The ancient tradition of Olympic Games also includes an ancient
tradition of Olympic coinage.
An example of this early commemorative coinage, a circa 340 B.C.
silver stater for the 100th Olympiad, highlights the Ira & Larry
Goldberg Coins & Collectibles Pre-Long Beach auction Feb. 14.
The coin, from Olympia in Elis, is from the Hanberry Collection, an
assemblage of ancient coins formed by a husband and wife and later
their son. Dealer Frank Kovacs sold this coin (and most others) to the
Hanberry Collection caretakers in 1991.
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This coin was struck for the premier athletic event of the Greek
world — the Olympic Games held every four years to honor Zeus Olympios
at Olympia in Elis. Although the religious quality of the ancient
games died out long ago, the medallic tradition lives on in the
variety of commemorative coins and medals still struck for every
The laureate head of Zeus faces right on the obverse of the coin in
the Goldbergs’ auction, and an eagle, with folded wings, standing and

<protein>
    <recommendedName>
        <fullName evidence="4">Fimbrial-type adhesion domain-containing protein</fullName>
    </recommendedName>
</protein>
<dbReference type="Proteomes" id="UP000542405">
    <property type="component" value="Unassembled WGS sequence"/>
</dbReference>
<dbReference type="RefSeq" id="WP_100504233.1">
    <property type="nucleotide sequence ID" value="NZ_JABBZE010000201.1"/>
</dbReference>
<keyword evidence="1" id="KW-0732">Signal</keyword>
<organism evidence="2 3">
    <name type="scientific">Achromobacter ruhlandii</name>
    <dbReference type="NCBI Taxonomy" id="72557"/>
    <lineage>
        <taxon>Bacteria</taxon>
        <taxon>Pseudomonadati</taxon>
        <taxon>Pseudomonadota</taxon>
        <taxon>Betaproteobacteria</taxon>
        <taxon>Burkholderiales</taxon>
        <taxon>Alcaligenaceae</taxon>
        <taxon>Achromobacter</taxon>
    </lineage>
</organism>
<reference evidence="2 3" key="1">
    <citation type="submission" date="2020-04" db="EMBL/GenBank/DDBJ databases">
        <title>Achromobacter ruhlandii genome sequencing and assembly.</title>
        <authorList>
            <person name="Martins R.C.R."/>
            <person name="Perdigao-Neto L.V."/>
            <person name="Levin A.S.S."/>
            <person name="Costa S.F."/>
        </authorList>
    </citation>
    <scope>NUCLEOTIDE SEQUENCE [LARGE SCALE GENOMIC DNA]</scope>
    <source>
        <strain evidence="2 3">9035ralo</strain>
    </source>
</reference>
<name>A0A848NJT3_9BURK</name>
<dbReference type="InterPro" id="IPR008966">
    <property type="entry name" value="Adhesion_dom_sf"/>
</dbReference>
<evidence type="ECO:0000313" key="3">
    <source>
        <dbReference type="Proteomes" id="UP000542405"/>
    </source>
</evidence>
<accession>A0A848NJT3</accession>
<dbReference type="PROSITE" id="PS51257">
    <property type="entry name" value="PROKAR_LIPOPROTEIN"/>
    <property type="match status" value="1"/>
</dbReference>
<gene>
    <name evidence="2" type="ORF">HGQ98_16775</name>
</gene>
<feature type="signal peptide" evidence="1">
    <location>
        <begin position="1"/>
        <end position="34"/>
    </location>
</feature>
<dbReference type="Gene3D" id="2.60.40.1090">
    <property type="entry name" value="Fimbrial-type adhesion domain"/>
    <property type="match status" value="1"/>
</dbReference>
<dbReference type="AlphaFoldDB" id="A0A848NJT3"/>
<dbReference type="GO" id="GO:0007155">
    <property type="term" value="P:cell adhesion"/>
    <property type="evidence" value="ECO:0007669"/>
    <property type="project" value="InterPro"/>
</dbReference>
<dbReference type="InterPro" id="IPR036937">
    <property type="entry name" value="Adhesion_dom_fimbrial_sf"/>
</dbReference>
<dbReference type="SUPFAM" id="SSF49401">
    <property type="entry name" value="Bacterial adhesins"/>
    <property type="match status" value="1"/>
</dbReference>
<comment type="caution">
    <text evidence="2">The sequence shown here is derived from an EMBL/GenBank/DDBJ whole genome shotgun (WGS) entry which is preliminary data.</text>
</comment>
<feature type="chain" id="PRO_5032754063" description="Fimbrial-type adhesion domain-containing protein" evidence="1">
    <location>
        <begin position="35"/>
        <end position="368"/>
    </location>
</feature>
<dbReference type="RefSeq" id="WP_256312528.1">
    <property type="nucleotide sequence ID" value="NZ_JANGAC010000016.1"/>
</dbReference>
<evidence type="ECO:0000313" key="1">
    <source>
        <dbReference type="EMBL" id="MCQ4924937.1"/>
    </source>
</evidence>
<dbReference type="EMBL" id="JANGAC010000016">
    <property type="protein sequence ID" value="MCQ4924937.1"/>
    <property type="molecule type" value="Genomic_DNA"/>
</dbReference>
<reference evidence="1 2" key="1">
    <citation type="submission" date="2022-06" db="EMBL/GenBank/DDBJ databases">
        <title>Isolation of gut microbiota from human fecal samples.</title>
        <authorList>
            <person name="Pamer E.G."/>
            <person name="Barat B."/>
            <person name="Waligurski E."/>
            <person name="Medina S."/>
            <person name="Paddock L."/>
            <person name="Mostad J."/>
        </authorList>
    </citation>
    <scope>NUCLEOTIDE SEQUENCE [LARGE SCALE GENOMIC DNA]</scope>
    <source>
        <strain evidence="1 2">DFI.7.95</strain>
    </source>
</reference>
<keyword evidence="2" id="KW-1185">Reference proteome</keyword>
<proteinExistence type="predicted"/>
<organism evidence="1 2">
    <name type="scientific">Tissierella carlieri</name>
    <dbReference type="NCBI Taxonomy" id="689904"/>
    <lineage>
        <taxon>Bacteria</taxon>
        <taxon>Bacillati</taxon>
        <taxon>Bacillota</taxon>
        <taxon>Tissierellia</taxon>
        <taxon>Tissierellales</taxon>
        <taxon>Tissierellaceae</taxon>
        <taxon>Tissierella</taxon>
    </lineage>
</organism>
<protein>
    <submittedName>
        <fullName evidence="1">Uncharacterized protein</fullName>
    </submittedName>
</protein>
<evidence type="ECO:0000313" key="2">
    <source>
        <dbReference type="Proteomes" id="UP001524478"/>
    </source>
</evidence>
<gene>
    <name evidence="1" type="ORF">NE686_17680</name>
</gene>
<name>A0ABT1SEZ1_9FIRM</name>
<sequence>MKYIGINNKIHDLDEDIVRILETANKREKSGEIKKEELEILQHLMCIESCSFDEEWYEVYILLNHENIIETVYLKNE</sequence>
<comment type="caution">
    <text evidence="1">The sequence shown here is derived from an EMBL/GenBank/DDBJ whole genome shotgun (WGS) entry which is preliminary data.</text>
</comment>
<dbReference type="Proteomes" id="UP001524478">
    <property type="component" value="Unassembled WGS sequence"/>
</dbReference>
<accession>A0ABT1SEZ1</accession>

facing right, atop the head of a ram, also facing right, graces the reverse.
Charles Seltman’s landmark study (1921) of the series has shown that
the ancient Olympian staters were struck by two mints, one of which
was linked to the temple of Zeus and the other to the temple of Hera
in the large sacred precinct at Olympia.
The staters, which are thought to have been struck both as souvenirs
and as money, were used during the Olympic Festival so that Olympia
could profit from changing foreign coins brought by visitors from
throughout the Greek world.
According to the auction house, this example is “extremely rare and
an absolutely incredible specimen,” that is “boldly struck in high
relief with the bust of Zeus exhibiting an amazing forceful portrait,
the eagle on the reverse ready to take off. [There is] slight doubling
on the obverse with incredible beautiful light iridescent blue overtones.”
Graded Superb Extremely Fine by the firm, the coin has an estimate